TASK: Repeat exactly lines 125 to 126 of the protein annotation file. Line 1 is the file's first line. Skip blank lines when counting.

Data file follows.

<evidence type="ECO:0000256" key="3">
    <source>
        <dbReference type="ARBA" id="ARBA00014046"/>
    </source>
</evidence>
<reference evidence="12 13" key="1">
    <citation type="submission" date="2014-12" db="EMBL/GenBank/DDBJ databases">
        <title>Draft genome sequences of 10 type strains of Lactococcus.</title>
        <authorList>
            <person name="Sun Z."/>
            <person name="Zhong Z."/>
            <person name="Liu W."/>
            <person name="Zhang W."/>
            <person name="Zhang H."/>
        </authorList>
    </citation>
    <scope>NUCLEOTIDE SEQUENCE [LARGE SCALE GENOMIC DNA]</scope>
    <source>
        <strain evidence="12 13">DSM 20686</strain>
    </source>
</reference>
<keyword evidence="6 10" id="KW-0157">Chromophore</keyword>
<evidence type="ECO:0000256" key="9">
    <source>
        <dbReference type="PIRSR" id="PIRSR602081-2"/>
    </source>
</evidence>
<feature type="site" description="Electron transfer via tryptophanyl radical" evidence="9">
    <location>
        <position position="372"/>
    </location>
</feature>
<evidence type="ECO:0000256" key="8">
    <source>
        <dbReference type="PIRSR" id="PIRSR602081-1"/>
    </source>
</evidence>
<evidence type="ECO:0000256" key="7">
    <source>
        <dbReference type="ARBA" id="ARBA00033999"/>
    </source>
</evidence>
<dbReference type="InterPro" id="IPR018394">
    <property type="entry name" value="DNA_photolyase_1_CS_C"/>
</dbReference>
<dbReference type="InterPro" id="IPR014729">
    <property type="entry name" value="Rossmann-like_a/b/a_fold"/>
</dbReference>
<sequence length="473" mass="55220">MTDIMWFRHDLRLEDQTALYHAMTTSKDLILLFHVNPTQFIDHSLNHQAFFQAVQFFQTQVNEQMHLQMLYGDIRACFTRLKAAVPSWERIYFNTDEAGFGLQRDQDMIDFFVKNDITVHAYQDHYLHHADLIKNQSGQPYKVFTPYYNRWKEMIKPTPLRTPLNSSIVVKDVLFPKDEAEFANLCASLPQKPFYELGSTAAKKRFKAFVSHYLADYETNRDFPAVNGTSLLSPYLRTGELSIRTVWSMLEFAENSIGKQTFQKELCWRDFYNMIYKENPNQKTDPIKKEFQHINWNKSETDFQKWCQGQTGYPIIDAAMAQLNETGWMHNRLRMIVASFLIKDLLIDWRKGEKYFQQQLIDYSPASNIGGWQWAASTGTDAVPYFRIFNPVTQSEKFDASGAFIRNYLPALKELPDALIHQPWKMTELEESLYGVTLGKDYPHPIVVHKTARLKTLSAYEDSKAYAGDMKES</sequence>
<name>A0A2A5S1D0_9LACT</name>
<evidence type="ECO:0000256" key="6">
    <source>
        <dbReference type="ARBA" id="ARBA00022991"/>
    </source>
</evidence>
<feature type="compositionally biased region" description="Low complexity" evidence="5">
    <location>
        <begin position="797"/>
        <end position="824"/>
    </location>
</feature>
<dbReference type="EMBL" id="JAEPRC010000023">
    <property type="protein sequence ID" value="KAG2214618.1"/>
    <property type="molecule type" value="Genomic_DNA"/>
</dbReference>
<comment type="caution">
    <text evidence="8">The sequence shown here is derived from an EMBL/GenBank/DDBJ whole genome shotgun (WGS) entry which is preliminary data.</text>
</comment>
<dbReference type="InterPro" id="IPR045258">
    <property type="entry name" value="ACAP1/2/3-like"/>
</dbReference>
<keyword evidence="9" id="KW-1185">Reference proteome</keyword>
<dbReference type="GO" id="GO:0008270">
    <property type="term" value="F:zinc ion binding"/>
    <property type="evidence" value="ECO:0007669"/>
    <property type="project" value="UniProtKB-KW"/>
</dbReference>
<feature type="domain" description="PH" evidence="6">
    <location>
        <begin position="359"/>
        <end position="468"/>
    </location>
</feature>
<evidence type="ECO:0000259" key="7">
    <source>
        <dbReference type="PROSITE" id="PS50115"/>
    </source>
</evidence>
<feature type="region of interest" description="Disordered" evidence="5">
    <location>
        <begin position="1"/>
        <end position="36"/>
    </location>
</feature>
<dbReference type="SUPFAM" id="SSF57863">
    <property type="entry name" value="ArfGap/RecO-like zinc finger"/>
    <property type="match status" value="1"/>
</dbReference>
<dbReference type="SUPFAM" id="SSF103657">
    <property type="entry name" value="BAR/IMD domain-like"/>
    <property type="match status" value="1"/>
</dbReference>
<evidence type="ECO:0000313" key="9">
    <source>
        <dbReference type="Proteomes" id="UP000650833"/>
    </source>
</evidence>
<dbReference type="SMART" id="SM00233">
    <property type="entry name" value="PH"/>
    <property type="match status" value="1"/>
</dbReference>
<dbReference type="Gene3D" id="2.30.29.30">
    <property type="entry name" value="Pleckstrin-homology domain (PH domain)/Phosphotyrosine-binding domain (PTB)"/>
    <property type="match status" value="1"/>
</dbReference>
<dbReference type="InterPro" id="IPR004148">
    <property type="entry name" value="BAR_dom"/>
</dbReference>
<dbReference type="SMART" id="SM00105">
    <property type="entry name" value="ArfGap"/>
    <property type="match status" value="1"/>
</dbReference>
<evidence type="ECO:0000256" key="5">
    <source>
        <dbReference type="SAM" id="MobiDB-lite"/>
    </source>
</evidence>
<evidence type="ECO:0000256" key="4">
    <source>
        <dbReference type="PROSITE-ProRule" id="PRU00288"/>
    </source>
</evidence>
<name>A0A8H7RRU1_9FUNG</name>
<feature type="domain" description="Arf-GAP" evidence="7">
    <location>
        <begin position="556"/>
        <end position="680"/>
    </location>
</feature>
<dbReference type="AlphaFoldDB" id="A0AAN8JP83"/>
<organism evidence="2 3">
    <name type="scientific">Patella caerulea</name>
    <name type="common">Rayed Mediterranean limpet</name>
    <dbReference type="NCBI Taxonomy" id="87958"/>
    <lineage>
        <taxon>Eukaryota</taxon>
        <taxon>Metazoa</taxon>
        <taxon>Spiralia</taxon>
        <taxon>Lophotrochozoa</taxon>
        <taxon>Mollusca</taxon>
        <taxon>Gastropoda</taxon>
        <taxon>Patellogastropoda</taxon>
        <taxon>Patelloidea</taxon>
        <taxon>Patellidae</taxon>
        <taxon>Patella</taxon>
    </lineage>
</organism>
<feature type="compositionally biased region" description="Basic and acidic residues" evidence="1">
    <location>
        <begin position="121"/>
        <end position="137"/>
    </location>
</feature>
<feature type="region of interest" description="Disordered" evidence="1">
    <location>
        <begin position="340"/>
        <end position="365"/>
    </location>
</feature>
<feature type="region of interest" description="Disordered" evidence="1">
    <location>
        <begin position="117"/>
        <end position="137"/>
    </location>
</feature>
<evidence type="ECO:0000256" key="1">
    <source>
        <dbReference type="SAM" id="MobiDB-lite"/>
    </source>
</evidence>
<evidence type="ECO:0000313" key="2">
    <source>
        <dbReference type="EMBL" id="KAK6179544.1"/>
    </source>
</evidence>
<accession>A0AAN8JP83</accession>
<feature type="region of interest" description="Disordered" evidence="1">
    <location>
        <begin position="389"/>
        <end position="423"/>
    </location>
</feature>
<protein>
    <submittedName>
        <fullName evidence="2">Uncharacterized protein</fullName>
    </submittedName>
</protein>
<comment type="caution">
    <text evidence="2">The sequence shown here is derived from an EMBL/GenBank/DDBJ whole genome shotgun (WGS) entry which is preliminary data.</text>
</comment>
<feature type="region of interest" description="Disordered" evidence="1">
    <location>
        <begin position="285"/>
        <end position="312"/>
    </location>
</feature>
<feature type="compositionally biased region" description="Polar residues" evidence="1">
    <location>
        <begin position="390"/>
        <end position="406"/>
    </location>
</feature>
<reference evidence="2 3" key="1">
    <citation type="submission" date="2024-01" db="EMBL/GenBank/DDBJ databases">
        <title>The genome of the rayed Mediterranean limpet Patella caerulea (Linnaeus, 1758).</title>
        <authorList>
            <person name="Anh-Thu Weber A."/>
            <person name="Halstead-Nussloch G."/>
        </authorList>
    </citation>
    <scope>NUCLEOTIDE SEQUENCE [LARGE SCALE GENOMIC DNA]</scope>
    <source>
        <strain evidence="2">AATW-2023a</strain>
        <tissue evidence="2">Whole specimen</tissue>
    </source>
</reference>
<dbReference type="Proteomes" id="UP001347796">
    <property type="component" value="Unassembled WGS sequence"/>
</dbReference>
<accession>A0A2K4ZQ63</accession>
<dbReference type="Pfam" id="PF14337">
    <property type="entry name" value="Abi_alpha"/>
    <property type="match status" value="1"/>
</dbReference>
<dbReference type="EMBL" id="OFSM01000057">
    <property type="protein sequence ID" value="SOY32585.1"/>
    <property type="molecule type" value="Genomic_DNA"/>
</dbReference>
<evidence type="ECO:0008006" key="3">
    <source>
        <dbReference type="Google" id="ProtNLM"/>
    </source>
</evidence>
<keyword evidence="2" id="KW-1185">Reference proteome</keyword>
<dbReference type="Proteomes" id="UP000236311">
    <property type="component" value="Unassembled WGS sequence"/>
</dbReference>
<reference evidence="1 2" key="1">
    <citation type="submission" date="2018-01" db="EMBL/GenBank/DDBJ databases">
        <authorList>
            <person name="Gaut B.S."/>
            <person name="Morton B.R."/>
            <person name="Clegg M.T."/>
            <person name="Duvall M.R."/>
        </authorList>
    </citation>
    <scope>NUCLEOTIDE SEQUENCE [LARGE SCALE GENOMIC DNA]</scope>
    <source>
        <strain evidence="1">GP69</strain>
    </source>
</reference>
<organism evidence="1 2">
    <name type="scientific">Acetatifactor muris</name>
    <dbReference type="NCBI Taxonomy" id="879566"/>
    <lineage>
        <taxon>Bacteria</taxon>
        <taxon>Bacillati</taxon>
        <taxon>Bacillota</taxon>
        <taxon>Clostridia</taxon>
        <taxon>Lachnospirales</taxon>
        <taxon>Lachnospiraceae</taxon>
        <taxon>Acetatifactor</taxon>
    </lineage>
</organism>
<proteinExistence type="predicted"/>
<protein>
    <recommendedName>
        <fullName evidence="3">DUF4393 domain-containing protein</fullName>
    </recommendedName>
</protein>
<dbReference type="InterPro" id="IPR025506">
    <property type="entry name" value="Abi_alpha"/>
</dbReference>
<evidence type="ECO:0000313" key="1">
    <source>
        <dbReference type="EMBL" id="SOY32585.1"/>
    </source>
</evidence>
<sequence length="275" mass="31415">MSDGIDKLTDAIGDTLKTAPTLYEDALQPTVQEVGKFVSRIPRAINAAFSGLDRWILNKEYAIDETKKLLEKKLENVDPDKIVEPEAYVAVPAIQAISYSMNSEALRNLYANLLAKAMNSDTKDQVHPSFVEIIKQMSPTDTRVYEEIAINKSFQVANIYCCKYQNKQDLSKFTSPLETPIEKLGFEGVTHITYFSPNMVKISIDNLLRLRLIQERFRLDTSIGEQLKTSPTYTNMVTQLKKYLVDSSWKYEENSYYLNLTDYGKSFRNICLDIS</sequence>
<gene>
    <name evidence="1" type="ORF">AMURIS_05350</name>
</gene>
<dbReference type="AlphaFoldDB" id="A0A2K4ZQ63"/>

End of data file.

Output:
        <dbReference type="SAM" id="MobiDB-lite"/>
    </source>